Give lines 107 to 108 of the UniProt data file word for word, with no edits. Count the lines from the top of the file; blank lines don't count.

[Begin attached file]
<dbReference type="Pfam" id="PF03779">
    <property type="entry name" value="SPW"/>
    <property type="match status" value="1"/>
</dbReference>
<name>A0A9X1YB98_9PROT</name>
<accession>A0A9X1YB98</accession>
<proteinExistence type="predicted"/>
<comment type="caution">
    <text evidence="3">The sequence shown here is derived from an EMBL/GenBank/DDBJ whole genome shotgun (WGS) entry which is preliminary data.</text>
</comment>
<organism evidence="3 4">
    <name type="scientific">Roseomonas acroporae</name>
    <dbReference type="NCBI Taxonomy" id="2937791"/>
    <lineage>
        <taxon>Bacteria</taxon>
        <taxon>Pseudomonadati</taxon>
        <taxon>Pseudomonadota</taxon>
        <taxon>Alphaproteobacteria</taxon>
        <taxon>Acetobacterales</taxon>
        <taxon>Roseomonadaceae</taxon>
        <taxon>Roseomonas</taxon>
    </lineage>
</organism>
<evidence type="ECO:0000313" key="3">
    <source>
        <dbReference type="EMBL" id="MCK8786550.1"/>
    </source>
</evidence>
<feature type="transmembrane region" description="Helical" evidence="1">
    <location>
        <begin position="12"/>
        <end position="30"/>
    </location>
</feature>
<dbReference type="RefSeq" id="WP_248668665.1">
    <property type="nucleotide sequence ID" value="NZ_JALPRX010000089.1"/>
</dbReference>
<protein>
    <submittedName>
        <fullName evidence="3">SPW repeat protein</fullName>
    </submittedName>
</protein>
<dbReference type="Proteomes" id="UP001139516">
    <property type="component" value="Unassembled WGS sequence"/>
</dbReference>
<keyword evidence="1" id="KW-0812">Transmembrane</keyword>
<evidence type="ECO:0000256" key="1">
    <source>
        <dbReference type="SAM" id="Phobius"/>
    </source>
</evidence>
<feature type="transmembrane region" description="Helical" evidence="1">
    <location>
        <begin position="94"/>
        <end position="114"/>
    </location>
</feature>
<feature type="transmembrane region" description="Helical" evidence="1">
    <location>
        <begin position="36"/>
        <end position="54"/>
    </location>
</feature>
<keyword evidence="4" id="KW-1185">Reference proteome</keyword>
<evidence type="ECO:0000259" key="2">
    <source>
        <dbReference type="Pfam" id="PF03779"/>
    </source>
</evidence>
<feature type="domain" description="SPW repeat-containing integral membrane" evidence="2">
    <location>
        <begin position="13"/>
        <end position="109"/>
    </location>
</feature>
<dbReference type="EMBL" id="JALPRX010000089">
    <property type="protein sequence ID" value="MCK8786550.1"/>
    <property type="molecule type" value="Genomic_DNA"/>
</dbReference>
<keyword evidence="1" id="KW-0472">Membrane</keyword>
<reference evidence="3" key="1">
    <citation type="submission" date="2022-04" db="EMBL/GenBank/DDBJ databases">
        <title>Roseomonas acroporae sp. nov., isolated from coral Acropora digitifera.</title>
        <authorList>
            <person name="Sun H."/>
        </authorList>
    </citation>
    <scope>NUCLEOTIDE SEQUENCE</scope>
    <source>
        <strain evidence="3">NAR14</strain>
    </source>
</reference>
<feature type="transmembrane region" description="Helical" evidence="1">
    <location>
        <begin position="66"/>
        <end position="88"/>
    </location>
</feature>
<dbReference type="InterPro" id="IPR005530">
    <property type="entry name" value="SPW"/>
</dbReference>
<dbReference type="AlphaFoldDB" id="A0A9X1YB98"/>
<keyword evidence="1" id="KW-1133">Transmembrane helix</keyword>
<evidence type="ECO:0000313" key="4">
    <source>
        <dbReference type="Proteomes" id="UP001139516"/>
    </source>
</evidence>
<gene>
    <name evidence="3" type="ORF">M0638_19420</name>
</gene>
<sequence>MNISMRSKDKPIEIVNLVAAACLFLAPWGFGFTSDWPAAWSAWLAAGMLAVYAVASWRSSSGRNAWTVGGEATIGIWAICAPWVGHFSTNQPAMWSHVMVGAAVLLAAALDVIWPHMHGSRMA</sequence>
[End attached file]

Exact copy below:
    </source>
</evidence>